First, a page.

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Developing self-awareness is a worthwhile commitment for anyone whose life involves communicating, collaborating, or connecting with others (so, everyone! 😉). Whether you’re looking to bring more self-awareness in your role as a leader, a parent, or a friend, those relationships will be better for it!

As Tasha Eurich states in her book Insight, self-awareness in leadership is “the single most important, and yet least examined, determinant of success or failure.” She goes on to cite a PDI Ninth House study, “Accurate Self-Insight Decreases Derailment Risk,” which concluded that senior leaders who lack self-awareness are 600% percent more likely to derail, which costs companies a staggering $50 million per executive. 

The question is: what is the best way to get started in developing this crucial skill?

 

How to Begin Developing Self-Awareness

While self-awareness is a relatively self-explanatory concept, getting to a place where you are regularly practicing effective self-awareness is not always simple. Many people are so caught up in their hectic lives that they’ve forgotten how to put themselves in a place where self-awareness is even possible. So I wanted to rewind a bit in this post and talk about the basic building blocks of self-awareness: noticing and mindfulness.

Mindfulness has gotten a lot of press recently and I’m sure you’ve seen countless articles on using mindfulness to fight anxiety, be more present in your daily life, and find inner peace. 

Unfortunately, many people don’t even know what mindfulness is. Really, what it all comes down to is noticing. Once you start noticing, your awareness increases and you can put mindfulness practices into place that will help you notice even more.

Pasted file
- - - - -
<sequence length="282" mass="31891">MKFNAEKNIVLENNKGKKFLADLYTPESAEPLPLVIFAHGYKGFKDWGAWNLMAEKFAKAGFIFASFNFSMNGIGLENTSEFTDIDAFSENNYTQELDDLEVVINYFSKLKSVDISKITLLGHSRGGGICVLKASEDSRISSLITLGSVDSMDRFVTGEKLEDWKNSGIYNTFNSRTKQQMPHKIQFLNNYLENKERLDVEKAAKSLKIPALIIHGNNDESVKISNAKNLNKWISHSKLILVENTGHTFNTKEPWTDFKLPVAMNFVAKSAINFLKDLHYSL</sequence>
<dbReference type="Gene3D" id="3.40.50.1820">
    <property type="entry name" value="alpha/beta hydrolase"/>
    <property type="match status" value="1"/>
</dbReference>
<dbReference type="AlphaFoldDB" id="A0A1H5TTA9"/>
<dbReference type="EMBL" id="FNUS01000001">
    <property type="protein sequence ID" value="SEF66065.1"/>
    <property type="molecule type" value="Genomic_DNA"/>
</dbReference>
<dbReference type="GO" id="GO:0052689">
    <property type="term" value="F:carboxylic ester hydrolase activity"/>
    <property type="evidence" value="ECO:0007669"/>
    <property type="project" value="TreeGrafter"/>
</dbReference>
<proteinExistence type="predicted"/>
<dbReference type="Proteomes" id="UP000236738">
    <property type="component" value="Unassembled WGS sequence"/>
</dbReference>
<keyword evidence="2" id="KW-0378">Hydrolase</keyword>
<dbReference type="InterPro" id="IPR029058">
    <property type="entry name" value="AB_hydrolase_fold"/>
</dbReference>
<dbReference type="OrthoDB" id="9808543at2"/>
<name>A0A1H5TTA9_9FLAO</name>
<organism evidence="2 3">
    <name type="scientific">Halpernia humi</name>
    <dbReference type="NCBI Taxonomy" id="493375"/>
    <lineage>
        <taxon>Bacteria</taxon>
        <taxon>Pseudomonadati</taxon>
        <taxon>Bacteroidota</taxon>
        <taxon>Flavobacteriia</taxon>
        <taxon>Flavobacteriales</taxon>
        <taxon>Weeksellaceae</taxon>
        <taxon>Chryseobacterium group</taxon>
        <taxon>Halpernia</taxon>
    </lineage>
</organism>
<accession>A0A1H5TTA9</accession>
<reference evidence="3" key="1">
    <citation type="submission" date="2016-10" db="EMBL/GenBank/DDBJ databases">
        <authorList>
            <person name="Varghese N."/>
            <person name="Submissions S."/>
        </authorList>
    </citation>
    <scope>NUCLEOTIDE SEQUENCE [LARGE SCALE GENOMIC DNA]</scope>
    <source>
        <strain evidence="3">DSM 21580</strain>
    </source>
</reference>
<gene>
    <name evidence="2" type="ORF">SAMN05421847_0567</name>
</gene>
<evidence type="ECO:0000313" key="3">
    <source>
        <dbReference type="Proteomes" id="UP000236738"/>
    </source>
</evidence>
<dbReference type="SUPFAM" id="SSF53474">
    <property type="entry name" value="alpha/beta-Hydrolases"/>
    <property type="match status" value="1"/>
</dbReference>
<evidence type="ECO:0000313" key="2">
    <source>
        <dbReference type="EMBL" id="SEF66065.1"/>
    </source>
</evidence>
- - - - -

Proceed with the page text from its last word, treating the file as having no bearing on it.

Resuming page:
So what should you be noticing, anyway? I usually find it helpful to increase noticing in three key areas:

 

Noticing the now

Think about what was on your mind before you started reading this post. More than likely, you were either going over something that has happened in the recent or distant past, or you were concentrating on (or worrying about) an upcoming meeting or event you needed to prepare for. It’s human nature to focus on the past or future, but noticing the now is vital for mindfulness. 

A simple way to bring yourself back to the present is to concentrate on your breathing. Or, take note of your environment and engage your senses: what do you see, smell, and hear? 

When you notice the now, you can better appreciate the moment and release any fear or anxiety that comes from worrying about the past or future.

 

Noticing your thoughts and emotions

We are constantly experiencing thoughts and emotions, but many of us have found ways to tune them out. A huge part of mindfulness is finding ways to notice those again. Is there a pit in your stomach? Why? Is it fear, worry, shame, etc? Where did it come from and what are you telling yourself it means about you? Start naming the different emotions you’re experiencing, such as  joy, sadness, confusion, anger, nervousness, anything! Then, notice how those emotions affect your thoughts and the meaning you are assigning them.

 

Noticing how you affect others

No matter your role in life, what you do and say greatly affects the people around you. Do you notice how your friends, family, and/or colleagues react when you’re angry? When you blame others? When you retreat and isolate yourself? How about when you’re in a great mood and full of energy or ideas? Really start paying attention to how your different words and actions affect the people in your life. You’ll probably be surprised at how just a few words or one look can instantly change the atmosphere.


Developing your self-awareness is a powerful way to enhance your relationships as a leader, a parent, a friend, or any other role you occupy in your day-to-day life. Integrating these strategies will take time and practice, but I encourage you to keep at it! The more you can stick with it and approach these tactics from a place of curiosity (rather than judgment) the stronger your self-awareness muscles will become—and the better off your relationships will be.


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